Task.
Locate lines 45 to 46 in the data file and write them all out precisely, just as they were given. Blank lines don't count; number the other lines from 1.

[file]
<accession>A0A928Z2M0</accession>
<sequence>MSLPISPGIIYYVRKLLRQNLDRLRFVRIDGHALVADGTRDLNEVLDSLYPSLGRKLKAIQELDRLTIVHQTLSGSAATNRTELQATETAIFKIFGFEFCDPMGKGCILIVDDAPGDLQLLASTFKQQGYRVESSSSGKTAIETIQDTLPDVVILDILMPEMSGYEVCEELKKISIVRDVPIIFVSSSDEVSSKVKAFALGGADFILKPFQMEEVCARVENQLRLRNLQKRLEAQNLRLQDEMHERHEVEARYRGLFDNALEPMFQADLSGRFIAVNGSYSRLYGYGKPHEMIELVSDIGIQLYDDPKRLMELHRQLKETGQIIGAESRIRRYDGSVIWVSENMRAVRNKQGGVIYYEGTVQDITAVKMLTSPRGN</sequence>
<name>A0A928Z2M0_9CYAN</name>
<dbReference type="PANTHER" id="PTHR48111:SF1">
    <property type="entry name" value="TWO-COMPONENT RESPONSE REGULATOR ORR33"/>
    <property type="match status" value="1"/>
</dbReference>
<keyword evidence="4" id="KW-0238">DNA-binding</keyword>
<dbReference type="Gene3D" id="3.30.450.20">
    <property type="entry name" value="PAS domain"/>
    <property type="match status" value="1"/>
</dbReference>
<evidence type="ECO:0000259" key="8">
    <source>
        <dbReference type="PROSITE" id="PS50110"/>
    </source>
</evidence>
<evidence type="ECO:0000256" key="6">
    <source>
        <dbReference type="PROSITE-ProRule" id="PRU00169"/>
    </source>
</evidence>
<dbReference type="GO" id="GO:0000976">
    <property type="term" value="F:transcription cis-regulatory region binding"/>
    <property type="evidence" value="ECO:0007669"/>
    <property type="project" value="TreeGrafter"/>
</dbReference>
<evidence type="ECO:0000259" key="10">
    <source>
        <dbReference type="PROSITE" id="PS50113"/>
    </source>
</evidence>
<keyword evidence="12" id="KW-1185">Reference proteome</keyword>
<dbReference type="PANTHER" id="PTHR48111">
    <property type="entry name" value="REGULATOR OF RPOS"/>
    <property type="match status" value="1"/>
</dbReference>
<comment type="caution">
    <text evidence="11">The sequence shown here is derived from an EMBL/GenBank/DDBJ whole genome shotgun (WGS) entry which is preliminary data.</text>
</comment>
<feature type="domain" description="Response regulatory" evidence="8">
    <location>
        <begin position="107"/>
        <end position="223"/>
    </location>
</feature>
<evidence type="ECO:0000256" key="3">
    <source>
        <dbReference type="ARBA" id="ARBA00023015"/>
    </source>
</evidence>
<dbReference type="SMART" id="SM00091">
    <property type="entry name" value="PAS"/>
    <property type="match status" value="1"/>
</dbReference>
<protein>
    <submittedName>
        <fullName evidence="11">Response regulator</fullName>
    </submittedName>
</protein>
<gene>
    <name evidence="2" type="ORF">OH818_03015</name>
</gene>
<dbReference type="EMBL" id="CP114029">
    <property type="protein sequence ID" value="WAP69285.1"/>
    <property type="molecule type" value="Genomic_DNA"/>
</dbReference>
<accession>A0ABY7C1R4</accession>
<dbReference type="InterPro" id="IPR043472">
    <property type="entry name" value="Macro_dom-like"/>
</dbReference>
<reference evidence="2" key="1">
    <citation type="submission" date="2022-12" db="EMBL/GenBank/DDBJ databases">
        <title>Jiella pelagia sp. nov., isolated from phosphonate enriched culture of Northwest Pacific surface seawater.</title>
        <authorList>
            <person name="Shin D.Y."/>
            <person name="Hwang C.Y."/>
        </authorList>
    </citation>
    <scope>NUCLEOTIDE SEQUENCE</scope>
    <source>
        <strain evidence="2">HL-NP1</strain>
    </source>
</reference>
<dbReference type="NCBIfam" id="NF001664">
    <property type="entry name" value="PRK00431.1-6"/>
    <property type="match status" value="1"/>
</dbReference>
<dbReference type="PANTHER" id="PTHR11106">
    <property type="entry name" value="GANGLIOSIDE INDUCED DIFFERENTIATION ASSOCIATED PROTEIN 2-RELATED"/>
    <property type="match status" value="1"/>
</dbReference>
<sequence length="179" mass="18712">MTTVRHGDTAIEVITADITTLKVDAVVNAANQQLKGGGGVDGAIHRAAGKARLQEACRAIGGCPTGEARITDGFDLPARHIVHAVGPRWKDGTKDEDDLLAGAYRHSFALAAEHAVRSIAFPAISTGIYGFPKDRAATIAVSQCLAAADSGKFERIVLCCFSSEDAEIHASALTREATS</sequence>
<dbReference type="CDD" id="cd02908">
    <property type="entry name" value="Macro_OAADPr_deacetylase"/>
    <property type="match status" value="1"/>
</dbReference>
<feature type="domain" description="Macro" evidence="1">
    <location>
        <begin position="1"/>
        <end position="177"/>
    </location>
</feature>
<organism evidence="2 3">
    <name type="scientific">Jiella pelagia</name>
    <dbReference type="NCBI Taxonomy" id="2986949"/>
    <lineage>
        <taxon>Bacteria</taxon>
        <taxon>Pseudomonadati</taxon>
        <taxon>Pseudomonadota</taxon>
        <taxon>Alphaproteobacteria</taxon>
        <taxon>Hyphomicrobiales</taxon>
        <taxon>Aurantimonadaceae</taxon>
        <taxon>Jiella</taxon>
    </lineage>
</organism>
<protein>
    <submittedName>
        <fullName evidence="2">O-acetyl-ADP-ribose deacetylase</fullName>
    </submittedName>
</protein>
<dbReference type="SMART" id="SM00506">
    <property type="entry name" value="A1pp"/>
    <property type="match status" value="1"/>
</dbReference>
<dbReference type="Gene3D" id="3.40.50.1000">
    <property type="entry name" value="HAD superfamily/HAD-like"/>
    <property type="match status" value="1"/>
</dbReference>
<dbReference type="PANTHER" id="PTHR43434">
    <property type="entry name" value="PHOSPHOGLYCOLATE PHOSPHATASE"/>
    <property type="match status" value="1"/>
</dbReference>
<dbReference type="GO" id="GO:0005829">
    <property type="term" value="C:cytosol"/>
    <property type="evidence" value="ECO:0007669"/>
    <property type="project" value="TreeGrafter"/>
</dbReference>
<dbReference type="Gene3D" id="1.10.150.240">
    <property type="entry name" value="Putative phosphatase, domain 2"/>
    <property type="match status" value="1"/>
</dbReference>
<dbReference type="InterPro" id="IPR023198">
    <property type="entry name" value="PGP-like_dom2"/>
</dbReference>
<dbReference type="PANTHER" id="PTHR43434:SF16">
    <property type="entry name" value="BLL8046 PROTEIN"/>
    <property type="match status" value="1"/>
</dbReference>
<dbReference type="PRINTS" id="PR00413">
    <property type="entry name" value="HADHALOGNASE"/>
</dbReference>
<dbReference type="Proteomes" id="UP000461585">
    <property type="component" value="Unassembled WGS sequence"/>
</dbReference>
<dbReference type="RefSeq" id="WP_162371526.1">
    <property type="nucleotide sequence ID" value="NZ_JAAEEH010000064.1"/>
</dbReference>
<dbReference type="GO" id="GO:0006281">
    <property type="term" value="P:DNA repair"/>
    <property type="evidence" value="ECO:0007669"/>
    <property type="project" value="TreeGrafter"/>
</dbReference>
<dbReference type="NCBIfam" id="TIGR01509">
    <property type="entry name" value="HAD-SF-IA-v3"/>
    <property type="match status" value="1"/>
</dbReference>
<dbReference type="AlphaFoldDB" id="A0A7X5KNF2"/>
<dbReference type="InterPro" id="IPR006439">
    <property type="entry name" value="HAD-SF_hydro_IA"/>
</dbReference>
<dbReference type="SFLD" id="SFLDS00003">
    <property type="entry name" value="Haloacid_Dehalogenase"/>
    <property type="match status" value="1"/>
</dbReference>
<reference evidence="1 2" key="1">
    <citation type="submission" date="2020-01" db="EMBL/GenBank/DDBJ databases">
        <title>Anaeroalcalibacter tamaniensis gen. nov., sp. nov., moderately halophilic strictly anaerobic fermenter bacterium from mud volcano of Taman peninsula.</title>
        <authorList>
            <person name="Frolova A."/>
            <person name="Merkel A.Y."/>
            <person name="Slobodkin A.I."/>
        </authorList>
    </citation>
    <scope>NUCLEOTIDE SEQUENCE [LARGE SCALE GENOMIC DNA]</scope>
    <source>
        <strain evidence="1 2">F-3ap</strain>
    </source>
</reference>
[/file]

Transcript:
    </location>
</feature>